"Who knows what tomorrow is going to bring," Holmgren said with an awry grin.
On the surface, as the league's general managers shuffled past Holmgren out of the arena, hustling to their charter flights, Pittsburgh looked like the clear winner of the weekend. Ray Shero cleared out nearly $7 million in salary-cap space, collected a lottery pick in Derick Pouliot, and No. 22 overall selection Olli Maatta.
Very clearly, Shero began to bank the bucks on Friday to make a push for some (or all) of the big boys on the open market.
And the Flyers? Well, they appeared to be stuck in neutral. On the surface.
Now, with Schenn in town, and James van Riemsdyk jettisoned to the most persnickety hockey market in the world on the exact 1-year anniversary of the most stunning trades in franchise history, the offseason picture is in-focus.
In fact, the Flyers really don't even need to do all that much tinkering. Especially if Matt Carle agrees to sign on the dotted line on July 1 to remain in Philadelphia for a somewhat reasonable price.
Schenn, 22, was the exact piece the Flyers needed to fill out their blueline. He fits the salary cap, is young and has room to grow, he's got 310 games under his belt already, and he brings a consistent effort to the ice every night.
With Carle in the fold, the Flyers will ice a deep defensive corps when the puck drops on Oct. 11: Carle, Schenn, Kimmo Timonen, Braydon Coburn, Andrej Meszaros and Nick Grossmann. It was a marked, overnight improvement.
The flip side, as most pessimists point out, is that the Flyers will need to somehow find a way to replace the offense lost from van Riemsdyk.
You know, since "JVR" was always such a consistent scorer.
Does that argument sound familiar? Every pundit was concerned with the Flyers' scoring capability heading into last season with Mike Richards and Jeff Carter gone. They ended up with five more goals scored.
And that's with van Riemsdyk — one of two players supposedly to benefit with Carter and Richards out of the picture — cutting his production in nearly half (from 21 to 11) thanks to an injury-riddled campaign. It didn't faze the Flyers and neither will his departure.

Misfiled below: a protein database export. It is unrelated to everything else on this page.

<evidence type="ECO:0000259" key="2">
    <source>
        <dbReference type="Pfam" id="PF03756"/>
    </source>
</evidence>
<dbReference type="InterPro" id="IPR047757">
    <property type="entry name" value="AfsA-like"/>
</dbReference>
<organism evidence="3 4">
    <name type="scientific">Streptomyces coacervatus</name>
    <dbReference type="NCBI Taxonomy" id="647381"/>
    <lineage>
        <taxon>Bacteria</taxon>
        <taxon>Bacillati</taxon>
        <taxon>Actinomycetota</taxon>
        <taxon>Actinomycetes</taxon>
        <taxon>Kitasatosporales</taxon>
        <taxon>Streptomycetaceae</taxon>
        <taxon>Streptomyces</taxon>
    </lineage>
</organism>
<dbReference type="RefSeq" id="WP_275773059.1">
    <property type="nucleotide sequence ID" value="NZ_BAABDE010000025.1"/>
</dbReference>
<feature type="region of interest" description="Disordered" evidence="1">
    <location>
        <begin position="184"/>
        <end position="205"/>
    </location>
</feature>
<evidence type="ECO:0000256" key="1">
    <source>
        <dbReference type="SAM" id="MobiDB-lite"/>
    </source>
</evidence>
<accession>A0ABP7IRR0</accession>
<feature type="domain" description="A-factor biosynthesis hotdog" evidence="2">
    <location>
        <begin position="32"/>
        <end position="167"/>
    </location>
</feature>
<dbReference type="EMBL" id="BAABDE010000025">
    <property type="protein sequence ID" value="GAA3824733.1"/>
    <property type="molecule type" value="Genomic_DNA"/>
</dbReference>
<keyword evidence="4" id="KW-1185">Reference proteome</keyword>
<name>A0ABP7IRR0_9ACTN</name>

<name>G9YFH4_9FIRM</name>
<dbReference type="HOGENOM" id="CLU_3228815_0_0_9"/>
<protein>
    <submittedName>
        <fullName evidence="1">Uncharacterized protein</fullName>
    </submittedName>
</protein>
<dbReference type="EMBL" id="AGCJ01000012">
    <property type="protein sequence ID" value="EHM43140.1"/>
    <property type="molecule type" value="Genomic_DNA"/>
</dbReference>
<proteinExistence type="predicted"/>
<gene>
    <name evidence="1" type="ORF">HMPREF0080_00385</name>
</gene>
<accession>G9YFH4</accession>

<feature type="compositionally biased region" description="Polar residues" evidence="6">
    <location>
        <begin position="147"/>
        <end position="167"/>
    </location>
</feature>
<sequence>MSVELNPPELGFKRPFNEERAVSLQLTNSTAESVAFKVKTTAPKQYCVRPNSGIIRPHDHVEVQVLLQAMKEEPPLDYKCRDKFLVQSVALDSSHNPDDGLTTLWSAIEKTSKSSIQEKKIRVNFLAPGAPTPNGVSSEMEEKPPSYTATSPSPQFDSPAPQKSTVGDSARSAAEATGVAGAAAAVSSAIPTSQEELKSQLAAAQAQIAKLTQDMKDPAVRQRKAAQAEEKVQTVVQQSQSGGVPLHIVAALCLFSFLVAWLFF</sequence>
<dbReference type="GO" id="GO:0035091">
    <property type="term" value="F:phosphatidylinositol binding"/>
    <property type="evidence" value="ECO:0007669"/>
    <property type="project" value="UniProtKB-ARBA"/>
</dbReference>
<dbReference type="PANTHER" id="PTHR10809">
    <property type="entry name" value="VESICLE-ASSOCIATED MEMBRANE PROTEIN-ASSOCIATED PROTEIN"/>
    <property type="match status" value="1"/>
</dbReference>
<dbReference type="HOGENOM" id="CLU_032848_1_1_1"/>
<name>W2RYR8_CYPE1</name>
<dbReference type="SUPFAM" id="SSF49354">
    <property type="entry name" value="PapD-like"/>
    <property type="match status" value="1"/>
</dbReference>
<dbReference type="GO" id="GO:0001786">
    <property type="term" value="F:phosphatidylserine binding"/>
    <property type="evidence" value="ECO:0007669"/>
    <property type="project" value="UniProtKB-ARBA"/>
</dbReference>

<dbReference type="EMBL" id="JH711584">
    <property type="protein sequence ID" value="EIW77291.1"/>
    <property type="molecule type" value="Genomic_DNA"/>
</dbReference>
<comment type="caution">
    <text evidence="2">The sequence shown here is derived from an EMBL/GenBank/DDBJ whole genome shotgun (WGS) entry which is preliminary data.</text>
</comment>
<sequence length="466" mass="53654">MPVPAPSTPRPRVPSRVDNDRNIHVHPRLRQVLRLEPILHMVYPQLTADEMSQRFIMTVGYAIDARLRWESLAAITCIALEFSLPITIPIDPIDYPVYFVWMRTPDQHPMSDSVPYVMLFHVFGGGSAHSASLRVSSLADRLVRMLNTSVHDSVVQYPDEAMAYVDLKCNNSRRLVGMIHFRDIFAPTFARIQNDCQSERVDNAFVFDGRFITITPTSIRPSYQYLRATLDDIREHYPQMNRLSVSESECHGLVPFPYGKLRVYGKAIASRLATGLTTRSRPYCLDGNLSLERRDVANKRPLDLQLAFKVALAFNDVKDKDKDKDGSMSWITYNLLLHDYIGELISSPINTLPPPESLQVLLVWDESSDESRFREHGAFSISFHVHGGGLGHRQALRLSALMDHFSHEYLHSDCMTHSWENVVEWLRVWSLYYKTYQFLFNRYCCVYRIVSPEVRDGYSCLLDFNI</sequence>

The Flyers are in a serious position of strength heading into the opening of free agency. Assuming restricted free agent Jake Voracek re-signs and his salary bumps to $3 million and Chris Pronger's $4.9 million is moved to the long-term injury list, the Flyers will have approximately $14 million to spend (with a $70.2 million upper limit) on one forward, one defenseman and a backup goaltender.
Let's say Carle is back for $4.5 million and they get a savvy, veteran backup netminder for $900,000. That would leave Holmgren just under $9 million for the season to take a run at one of the premier free agents.
Not even Zach Parise, who I'm not even sold the Flyers are gunning for, will be paid $9 million next season. There are 9 million different ways to spend that $9 million, like throwing another $3.5 million at Jaromir Jagr and adding a mid-level free agent defenseman to round things out. Or, they can make that pitch for Parise.
Two things are clear: Holmgren is thankfully not interested in moving any of his young pieces to make one big run at a Cup and that this version of the Flyers isn't all that different from the one you'll see on the ice in October (or whenever).
Sometimes, when it seems like there may not be all that much going on, Holmgren is waiting to play that one ace up his sleeve. It's all coming into focus now.
Contact Frank Seravalli at firstname.lastname@example.org or @DNFlyers on Twitter.